Robert Thompson, Trustee Professor and director of the Bleier Center for Television and Popular Culture in the Newhouse School, was quoted in the USA Today story “What’s next for Megyn Kelly? Experts say the options are limited.”
Dance students in Kuumba arts education program to perform at international dance conference in Dallas
Dance students in Kuumba arts education program to perform at international dance conference in DallasJanuary 22, 2008Kelly Homan Rodoskikahoman@syr.edu
Ten dance students in the Kuumba urban arts education program, a collaborative program of the South Side Initiative (a collaboration of the Southside Community Coalition and Syracuse University) and the Community Folk Art Center (CFAC) in Syracuse, will get a chance to perform during an international dance conference in Dallas this week.
The students will perform during the Youth Showcase at the 20th International Association of Blacks in Dance (IABD) Conference, to be held Jan. 23-27 at the Westin City Center Dallas. The IABD preserves and promotes dance by people of African ancestry or origin and assists and increases opportunities for artists in networking, funding, performance, education and other areas.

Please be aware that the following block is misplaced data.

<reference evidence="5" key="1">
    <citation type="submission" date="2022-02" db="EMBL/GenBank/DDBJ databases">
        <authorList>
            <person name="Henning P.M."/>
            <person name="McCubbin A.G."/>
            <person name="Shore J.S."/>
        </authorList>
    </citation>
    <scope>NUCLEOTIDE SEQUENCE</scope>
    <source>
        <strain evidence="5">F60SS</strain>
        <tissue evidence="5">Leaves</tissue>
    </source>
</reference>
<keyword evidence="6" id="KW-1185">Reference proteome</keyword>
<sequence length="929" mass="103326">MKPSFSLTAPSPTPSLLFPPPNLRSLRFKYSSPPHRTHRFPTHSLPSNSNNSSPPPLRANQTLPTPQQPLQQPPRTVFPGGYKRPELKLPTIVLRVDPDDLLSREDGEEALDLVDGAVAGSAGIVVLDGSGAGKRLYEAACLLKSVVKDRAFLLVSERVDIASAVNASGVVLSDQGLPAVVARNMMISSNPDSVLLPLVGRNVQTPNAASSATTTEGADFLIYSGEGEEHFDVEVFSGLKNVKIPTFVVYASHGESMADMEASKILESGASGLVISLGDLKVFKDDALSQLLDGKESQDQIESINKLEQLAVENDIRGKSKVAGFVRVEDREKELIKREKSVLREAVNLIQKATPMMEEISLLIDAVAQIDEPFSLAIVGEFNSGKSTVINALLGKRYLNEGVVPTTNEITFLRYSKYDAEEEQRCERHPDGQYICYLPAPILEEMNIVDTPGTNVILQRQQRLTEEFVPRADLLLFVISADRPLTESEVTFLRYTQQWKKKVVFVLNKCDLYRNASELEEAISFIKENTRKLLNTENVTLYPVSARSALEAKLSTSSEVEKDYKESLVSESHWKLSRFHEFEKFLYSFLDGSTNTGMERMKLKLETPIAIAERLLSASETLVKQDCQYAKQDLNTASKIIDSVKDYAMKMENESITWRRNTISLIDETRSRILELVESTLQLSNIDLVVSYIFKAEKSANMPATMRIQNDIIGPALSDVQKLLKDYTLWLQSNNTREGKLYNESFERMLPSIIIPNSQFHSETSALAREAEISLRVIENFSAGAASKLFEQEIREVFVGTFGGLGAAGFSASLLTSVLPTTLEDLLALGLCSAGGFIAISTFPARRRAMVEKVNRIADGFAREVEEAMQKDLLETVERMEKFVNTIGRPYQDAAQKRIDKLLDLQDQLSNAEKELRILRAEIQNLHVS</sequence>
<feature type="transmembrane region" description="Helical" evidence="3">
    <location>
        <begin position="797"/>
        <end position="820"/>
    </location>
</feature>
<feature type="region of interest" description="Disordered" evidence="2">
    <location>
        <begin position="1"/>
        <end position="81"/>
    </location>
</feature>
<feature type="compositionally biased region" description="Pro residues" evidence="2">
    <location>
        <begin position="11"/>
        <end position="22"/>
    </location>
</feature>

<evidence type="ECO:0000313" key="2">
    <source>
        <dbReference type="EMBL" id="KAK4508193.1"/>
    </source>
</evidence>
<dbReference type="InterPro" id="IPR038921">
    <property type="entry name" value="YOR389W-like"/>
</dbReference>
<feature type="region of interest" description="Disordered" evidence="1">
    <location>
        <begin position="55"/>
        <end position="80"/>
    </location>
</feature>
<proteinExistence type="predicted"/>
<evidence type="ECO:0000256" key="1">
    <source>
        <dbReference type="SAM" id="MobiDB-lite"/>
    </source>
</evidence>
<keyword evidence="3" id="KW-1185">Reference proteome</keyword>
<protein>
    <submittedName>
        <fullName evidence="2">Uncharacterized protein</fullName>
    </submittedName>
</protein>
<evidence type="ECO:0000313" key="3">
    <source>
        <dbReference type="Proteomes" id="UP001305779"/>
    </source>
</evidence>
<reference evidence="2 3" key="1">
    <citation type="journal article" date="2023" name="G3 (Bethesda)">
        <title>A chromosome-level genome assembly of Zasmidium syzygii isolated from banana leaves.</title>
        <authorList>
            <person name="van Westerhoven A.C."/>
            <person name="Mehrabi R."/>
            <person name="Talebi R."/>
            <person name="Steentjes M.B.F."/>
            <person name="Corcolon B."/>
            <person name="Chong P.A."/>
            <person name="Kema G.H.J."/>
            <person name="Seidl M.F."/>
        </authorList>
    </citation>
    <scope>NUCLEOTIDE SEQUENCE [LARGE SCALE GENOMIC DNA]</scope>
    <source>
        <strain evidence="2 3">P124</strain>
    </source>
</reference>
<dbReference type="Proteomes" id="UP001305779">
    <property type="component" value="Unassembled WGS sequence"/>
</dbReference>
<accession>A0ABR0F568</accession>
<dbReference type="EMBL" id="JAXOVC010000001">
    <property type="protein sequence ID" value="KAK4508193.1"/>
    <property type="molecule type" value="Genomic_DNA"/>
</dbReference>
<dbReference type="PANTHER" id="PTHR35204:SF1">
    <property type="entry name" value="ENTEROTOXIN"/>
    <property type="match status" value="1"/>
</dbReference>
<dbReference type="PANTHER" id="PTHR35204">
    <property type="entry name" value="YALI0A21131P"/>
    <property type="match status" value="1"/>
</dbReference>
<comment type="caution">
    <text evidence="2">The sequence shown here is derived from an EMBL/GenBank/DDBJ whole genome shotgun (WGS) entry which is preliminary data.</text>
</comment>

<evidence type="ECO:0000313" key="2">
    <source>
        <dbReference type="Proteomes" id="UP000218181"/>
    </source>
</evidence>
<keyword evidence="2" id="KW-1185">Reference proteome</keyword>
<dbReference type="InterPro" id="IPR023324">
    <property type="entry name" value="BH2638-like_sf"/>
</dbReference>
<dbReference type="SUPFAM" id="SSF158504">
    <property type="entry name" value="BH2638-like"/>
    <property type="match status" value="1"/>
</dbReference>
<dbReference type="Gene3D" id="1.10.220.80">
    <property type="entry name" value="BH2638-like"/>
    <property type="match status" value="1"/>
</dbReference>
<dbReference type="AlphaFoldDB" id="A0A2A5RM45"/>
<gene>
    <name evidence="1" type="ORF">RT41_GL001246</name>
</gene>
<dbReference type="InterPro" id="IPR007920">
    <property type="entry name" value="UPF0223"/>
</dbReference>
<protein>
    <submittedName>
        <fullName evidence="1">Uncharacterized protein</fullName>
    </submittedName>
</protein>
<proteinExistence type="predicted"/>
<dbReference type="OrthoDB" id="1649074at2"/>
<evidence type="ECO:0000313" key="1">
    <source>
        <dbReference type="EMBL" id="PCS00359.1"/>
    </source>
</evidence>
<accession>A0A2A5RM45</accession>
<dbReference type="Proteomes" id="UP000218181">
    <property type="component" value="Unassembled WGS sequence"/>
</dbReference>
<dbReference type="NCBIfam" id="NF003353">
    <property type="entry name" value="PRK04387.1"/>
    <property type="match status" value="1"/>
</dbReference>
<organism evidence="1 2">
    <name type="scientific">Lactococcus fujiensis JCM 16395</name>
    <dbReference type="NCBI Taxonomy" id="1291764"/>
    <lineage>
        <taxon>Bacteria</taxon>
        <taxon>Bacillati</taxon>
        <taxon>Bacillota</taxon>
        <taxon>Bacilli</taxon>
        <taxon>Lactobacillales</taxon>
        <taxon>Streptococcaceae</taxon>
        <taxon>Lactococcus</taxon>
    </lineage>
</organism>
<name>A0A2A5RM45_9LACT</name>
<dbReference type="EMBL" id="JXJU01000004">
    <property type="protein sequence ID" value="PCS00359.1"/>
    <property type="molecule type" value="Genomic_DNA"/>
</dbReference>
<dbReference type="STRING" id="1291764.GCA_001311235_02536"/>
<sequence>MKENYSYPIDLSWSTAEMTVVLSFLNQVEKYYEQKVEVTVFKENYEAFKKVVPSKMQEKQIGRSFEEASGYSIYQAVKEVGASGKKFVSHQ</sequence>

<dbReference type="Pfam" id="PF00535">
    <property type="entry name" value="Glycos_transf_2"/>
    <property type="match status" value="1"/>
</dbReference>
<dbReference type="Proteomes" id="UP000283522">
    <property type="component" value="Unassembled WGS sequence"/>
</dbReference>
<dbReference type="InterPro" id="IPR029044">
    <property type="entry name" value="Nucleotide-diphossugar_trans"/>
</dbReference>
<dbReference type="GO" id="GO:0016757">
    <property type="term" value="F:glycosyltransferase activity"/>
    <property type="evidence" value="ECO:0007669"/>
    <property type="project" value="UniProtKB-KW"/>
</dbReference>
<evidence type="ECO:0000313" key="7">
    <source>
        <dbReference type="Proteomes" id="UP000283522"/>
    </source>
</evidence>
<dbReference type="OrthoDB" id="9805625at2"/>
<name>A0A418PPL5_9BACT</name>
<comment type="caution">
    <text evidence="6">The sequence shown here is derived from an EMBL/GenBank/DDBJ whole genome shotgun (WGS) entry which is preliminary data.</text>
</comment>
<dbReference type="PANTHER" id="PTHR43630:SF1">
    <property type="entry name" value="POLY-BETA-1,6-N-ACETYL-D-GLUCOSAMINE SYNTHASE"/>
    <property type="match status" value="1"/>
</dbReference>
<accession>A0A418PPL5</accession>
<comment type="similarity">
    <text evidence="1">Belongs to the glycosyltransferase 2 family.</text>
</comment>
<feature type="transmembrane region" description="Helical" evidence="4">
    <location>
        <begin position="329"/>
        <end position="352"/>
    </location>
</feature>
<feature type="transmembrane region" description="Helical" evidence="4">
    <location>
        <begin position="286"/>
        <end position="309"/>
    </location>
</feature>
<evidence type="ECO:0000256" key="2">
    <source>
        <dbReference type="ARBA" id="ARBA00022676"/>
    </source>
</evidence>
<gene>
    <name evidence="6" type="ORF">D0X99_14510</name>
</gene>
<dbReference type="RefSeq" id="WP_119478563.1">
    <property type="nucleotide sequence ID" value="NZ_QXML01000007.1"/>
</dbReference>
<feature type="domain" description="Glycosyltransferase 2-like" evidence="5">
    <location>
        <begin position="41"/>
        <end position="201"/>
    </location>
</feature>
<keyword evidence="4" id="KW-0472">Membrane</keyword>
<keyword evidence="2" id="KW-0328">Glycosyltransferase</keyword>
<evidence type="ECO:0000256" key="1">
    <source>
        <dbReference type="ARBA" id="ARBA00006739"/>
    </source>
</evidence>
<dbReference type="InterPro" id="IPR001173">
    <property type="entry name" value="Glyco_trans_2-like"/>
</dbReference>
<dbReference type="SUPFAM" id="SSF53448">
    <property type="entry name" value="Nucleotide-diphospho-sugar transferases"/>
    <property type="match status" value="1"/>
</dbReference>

The students attending the conference are Waniesha Allen, Tanira Brown-Torrence, Caroline Charles, Akeem Cotton, Deanna Eure, Ashley Green, Latrice Mills, Patrice Mills, Niquan Williams and Amani Wortham. They are accompanied by Carol Dandridge Charles, CFAC’s managing director. In addition to performing, the students will have the opportunity to attend panel discussions and master classes led by luminaries in the field.
“They will dance on the same stage as Ailey II, Dayton Contemporary Dance Company and the Dallas Black Dance Company, to name a few,” says Charles. “They will be exposed to the best dancers in the nation, as well as their peers. Moreover, they will be able to see their own possibilities and aspirations.”
The Kuumba Project, which began last fall, is a free, after-school, pre-professional arts education program developed by local professional artists that is aimed at enriching the lives and developing the artistic talent of creative children ages 11-14 in Syracuse through exposure to and instruction in the arts. Students meet every weekday afternoon at the CFAC for instruction in dance, music, theatre, literary arts and studio arts.
Other partners in the Kuumba Project include the Onondaga County Public Library, Syracuse University’s College of Visual and Performing Arts and the Department of African American Studies in SU’s College of Arts and Sciences.